The Fever strikes back

Exactly a year after the demise of my fever from hell, which in Vanadzor kept me under two layers of thick wool blankets so as to attempt to keep my temperature down as well as the pressure building up behind my eyeballs, I came down with another miserable fever, though not as severe, in good ol’ sunny California. For the last five days I’ve been laying about in my hotel room, fighting a temperature of 100 degrees F or sometimes higher. Simultaneously an infection in my mouth formed, causing a bout of gum disease virtually overnight. Thus I’ve been very weak as well since I haven’t been able to eat anything of any substance other than bottles of kefir, which is a thick yoghurt drink that doesn’t require chewing to consume. Nights were spent sleepless, although I lay exhausted in pools of sweat, while I would catch one or two hours of sleep here and there during the day. I felt a bit like a vampire actually, bloody gums and all. For days I was trapped in the room, going out only for short bursts of time to buy some water—I drink a minimum of a gallon a day—and more kefir. A trip to the emergency room at the local hospital in hopes to score some antibiotics proved futile, having waited for two hours and the male nurse on duty essentially convincing me that there was no hope in seeing a doctor anytime soon.

Finally after swishing several different concoctions in succession around in my mouth dozens of times, namely salt water—which I could only use once as the pain was excruciating—a commercial blue mouthwash made with hydrogen peroxide specifically suited for treating mouth wounds, and water with a few drops of tea tree oil added, as well as carefully massaging the gums to extract the microbe-invested thick saliva juices from their hiding places, I’ve been able to partially cure the infection. Not surprisingly, my temperature has dropped to normal almost simultaneously. Then again, I’ve noticed that it’s been fluctuating a bit for some mysterious reason. Thankfully, my wife Ariga who came out here two weeks ago was by my side, helping me recover.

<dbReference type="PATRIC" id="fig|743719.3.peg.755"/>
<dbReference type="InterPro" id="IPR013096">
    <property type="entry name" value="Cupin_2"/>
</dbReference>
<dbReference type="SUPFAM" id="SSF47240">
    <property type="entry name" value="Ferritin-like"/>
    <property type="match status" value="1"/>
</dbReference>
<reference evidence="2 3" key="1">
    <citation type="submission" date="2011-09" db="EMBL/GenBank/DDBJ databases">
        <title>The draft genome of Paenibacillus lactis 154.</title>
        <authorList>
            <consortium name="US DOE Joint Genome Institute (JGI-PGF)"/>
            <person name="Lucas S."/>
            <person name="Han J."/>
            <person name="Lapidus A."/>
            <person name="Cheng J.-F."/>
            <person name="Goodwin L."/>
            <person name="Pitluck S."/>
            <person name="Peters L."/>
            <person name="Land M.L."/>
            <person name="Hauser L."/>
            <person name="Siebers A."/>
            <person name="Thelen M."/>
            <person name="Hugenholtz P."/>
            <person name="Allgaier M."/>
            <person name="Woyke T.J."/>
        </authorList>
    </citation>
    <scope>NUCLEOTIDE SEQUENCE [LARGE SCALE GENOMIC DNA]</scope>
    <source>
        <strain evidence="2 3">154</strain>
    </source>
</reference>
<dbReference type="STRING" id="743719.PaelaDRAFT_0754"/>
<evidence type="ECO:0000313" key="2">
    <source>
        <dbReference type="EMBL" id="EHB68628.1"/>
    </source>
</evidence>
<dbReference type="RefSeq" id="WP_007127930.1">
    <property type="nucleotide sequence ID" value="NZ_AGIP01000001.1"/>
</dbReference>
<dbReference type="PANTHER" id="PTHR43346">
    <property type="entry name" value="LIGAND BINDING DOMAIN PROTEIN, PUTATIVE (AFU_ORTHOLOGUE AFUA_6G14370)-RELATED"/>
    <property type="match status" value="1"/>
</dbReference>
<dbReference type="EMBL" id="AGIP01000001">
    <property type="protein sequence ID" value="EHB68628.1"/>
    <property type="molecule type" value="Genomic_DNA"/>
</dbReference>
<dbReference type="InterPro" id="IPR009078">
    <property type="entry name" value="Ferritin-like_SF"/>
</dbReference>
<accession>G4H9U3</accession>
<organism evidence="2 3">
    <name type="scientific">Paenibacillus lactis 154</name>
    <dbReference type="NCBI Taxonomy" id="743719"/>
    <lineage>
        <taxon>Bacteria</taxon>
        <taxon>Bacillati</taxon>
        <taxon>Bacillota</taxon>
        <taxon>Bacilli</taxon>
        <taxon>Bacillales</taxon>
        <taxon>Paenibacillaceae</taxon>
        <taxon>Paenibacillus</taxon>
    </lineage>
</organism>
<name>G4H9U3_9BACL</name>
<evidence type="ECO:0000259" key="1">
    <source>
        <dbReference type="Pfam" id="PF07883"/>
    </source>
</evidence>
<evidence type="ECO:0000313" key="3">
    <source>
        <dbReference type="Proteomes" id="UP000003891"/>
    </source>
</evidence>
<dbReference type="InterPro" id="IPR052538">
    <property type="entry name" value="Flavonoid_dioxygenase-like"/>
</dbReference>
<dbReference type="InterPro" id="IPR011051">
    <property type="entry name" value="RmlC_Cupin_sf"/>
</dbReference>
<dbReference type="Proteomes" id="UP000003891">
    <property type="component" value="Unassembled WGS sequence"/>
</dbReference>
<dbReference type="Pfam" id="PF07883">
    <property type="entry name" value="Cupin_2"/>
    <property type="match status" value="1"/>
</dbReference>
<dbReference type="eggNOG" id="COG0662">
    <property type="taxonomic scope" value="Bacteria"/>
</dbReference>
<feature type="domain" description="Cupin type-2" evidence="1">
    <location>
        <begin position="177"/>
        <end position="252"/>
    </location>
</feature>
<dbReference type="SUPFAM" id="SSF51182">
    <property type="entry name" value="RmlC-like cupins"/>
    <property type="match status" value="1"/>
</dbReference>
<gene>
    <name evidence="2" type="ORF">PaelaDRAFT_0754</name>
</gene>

But I’ll have to say, and this may sound crazy seeing that I am in the land of plenty, I would have received better health care had I been in Yerevan. Visits to the emergency room fluctuate in price depending on where you go, but after a bad spill on the ice earlier in the year which really banged up my back, I ended up leaving the hospital having to pay only $40 for both a physical examination and a set of X-rays. Health care is meant to be free now, although that in reality is not practiced for various reasons, the main one being that there are too many doctors who are underpaid and thus request cash handouts from their patients. You can also buy antibiotics at any pharmacy, assuming they stock the brand you want, without needing a prescription. Now that can be dangerous if you have allergies to such medications that you don’t know about—this problem happened with my wife for instance a few years back. But generally you can receive very good health care at bargain prices compared with costs in the US for the same treatment, inferior in my case, as I never saw anyone other than a nurse who took my blood pressure and temperature. It’s another plus for choosing to live in Armenia.


Ankakh_Hayastan said…
You might have forgotten this but in the US you get good healthcare if you have insurance (or from the upper crust of the society).

No insurance means that the system only makes sure that you don't die in their facility. There have been cases shown on TV when patients, once stabilized, were dumped on the street, usually outside the walking distance to the hospital.

With all the conservative rant about 'welfare people' (namely people of darker skin color) sucking on the tit of the government will definitely make things worse.
Ara said…
Get well soon.
Anonymous said…
In Armenia, if you are one of the local folks, including the elderly, with no income or very little income, you will never get the kind of medical care you have received there, including medicine. Here, (in the U.S.) at least, one is not turned away because they are poor or old, and there is free medicine for those who can't afford it. In other words, there is help. Yes, sometimes, emergency room waits can be very, very lengthy, but you are eventually seen.
Anonymous said…
Only 1 in 3 Armenians seem medical care in Armenia because of the poor quality of services and the high informal payments demanded. The system is in shreds and few with experience of it have any confidence in the medical system in Armenia.

Sometimes I think that hospitals are more health hazards than anything that's gonna help you when you need it. I've had too many bad experiences with the health system here, ashas almost everyone I know, that it's the last place I'd go except in an extreme emergency for want of anywhere else.

Popular Posts